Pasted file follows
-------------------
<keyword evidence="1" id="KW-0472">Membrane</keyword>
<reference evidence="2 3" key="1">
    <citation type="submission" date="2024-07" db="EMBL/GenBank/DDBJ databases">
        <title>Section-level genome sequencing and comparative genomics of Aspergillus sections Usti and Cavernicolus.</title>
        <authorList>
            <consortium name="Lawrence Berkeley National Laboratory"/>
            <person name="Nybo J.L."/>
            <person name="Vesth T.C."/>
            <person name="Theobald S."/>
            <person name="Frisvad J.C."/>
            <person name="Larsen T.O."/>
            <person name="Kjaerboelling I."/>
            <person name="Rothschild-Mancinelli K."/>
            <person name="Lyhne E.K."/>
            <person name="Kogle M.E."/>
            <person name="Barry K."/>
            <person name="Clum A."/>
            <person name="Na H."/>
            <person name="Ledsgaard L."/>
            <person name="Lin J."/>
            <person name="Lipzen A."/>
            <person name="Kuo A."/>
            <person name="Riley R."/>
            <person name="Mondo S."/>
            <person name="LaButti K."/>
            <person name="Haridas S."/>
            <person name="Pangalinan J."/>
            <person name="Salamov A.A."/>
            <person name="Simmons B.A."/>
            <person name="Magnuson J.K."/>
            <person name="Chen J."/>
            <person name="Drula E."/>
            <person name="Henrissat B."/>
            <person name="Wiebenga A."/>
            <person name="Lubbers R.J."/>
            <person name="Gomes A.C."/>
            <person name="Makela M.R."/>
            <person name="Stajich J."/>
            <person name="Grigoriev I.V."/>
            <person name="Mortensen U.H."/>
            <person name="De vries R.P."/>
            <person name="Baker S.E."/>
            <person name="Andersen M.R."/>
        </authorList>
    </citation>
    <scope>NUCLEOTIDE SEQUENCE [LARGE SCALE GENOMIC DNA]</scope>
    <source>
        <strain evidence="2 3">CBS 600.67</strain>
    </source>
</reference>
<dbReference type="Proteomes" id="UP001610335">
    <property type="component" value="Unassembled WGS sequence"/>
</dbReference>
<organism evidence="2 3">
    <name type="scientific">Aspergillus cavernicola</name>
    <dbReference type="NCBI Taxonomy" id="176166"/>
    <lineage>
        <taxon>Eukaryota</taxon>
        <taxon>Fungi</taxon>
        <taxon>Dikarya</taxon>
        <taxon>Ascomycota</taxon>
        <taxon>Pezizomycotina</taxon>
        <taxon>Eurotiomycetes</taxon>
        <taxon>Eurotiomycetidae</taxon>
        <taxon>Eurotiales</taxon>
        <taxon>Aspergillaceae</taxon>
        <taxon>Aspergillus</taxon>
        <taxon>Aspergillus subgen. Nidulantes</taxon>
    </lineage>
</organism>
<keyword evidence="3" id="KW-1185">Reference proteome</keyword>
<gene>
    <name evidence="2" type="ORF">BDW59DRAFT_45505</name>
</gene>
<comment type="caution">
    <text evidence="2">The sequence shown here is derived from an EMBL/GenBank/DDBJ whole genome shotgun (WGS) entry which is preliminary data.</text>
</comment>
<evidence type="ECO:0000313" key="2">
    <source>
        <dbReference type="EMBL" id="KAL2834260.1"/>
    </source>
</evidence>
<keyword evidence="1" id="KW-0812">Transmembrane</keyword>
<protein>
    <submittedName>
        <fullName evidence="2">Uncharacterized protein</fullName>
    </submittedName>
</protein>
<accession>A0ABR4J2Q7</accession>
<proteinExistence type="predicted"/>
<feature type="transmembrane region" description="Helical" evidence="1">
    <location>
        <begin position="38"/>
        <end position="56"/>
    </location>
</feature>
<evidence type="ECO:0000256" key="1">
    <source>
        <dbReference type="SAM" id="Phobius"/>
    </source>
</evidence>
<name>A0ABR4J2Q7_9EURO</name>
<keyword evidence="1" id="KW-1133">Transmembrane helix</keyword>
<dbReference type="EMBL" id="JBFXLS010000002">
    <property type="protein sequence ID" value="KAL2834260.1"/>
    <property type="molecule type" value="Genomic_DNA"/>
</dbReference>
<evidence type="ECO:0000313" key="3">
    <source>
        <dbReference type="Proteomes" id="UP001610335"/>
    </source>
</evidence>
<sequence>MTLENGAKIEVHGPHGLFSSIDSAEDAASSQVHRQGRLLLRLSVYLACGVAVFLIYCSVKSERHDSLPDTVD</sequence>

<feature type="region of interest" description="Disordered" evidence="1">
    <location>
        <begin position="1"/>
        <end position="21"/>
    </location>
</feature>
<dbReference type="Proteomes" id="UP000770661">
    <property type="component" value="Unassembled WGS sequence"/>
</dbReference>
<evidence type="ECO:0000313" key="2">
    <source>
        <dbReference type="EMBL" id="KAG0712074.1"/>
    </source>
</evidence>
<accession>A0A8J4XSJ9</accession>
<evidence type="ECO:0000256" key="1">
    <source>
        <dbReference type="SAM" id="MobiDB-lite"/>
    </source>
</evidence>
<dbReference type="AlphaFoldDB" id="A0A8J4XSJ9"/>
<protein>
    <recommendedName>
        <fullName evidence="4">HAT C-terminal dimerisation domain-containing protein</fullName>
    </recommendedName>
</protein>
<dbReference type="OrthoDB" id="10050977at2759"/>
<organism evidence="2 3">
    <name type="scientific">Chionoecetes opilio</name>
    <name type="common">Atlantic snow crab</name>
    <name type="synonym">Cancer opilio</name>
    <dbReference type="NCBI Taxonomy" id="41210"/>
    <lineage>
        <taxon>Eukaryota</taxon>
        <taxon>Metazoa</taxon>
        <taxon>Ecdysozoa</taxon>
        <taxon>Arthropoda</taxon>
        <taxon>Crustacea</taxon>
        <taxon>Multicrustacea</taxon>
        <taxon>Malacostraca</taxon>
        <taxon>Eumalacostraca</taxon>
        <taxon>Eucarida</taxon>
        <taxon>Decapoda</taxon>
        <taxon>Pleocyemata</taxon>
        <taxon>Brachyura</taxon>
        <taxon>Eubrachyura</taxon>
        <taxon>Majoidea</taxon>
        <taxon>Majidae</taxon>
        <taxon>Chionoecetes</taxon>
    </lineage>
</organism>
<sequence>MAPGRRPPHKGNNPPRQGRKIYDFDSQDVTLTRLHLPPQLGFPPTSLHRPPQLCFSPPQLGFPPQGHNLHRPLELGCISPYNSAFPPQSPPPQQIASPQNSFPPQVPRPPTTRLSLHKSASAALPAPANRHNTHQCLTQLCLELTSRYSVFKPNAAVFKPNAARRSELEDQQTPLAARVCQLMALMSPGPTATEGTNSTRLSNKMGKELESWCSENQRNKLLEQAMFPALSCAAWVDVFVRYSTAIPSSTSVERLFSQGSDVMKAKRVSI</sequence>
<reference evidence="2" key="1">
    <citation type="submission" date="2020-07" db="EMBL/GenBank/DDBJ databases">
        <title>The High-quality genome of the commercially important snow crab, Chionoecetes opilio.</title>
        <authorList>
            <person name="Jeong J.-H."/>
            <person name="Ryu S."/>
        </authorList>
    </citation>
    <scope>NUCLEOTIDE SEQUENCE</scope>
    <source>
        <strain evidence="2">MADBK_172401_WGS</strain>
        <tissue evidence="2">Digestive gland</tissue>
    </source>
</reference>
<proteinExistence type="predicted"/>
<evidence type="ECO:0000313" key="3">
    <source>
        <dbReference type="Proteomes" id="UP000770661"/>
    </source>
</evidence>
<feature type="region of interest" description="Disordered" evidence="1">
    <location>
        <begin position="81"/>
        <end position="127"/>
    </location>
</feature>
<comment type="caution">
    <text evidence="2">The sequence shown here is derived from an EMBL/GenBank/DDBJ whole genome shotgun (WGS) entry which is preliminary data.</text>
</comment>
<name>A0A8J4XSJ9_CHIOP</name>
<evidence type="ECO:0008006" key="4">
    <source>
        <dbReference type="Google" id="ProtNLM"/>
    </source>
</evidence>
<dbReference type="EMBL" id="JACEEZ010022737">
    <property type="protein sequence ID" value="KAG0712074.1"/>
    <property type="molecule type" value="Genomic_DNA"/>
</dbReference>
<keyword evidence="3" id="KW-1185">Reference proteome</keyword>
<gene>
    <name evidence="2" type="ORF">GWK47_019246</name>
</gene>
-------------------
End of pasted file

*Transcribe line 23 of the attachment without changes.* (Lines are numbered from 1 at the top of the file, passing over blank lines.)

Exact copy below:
            <person name="Riley R."/>